Water Versus Objects: Reproduction or Dissemination, or How Did Pop Music Become Ubiquitous?
Walter Benjamin began the second edition of his essay “The Work of Art in the Age of Mechanical Reproduction” with a long quote from Paul Valéry’s “La conquête de l’ubiquité,” a text that can be described as a complimentary opposite and supplementary counterpart to Benjamin’s famous text:
Our fine arts were developed, their types and uses were established, in times very different from the present, by men whose power of action upon things was insignificant in comparison with ours. But the amazing growth of our techniques, the adaptability and precision they have attained, the ideas and habits they are creating, make it a certainty that profound changes are impending in the ancient craft of the Beautiful. In all the arts there is a physical component which can no longer be considered or treated as it used to be, which cannot remain unaffected by our modern knowledge and power. For the last twenty years neither matter nor space nor time has been what it was from time immemorial. We must expect great innovations to transform the entire technique of the arts, thereby affecting artistic invention itself and perhaps even bringing about an amazing change in our very notion of art.1
It might also be possible to look at Valéry’s essay as a founding document for a specific theory of pop music in the same way that film, media, and other visual culture studies have claimed Benjamin’s essay as fundamental to their discourses and fields.
Why did Benjamin introduce his essay with Valéry’s quote? Perhaps the remark that there is “a physical component in all art,” which cannot be understood without recourse to “modern science” and “modern praxis,” represents a rare instance among Benjamin’s contemporaries since it seems to support his attempts at designing a media theory. But Valéry, unlike Benjamin, was not very interested in a theory of reproduction or of the technology and the apparatus of media since, for him, the technical prerequisites were secondary to the magic of dissemination; i.e., he was more interested in the cultural and psychological consequences of a medium than in its technological base. Also, in contrast to Benjamin, who focussed on the visual arts, Valéry focussed on music, and, in particular pop music, which I will define in more detail moving forward.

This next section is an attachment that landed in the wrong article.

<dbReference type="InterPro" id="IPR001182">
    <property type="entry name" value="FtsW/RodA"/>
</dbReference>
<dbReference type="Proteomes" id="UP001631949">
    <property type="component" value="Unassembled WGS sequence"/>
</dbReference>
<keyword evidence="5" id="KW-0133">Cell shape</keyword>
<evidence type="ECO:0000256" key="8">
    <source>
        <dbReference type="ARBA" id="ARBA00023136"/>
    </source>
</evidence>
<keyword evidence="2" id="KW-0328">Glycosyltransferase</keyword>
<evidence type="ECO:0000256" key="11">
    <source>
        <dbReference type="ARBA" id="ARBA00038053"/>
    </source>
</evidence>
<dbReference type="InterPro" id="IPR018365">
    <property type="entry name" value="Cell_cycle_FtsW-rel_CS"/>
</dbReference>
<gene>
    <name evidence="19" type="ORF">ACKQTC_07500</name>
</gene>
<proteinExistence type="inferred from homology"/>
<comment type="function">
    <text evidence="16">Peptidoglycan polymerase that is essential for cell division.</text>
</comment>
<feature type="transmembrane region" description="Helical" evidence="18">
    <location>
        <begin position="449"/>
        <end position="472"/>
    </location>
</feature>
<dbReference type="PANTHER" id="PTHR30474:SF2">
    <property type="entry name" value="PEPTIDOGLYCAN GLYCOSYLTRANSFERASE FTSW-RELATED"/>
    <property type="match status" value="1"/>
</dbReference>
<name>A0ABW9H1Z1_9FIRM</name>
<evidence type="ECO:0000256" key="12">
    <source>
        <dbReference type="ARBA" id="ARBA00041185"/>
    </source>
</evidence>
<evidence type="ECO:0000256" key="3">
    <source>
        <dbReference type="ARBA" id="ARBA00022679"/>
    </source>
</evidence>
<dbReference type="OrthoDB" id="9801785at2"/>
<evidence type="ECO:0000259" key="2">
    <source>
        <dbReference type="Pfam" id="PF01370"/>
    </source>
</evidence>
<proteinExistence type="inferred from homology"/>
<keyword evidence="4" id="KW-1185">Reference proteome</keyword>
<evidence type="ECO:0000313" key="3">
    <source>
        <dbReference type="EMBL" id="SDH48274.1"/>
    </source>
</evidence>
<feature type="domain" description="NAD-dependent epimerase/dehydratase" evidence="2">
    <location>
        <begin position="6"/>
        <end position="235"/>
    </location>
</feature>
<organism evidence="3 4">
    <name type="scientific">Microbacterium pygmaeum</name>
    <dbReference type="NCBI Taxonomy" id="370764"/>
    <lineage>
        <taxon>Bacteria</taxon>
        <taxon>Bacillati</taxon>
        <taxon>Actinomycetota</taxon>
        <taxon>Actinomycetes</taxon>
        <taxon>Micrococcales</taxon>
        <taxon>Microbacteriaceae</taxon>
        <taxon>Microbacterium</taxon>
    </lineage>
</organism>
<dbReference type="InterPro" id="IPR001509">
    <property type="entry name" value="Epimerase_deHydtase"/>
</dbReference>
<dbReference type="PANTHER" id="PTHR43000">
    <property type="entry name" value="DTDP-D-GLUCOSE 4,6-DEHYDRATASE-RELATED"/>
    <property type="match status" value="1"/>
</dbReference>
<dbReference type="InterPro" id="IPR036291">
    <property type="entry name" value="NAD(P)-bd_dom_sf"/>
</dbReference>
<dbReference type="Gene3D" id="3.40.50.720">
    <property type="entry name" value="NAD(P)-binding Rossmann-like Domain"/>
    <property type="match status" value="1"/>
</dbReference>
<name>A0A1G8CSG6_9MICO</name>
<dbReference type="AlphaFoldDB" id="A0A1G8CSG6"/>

In “La conquête de l’ubiquité,” originally written for an anthology on music that later included his Pièces sur l’art, Valéry drew nothing less than a global and prophetic picture of music’s future, which, in fact, aptly describes how music circulates in the world now. For Valéry, music is ubiquitous. It resounds everywhere at all times. It can be called up at a whim, provided that an appropriate device exists to play it. Thus, in his essay from 1928 he already assumes the existence of something like the iPod!
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About this Article
Water Versus Objects: Reproduction or Dissemination, or How Did Pop Music Become Ubiquitous? was first published in Fillip 9 in Winter 2009. For more articles from this issue, see the Table of Contents.
Diedrich Diederichsen is a Berlin-based critic of art, pop music, theatre, and politics. He is currently Professor for Theory, Practice, and Communication of Contemporary Art at the Academy of Fine Arts, Vienna, and was formerly editor at the music magazines Sounds and Spex.
The views expressed in Fillip are not necessarily those of the editorial board or the Projectile Publishing Society.
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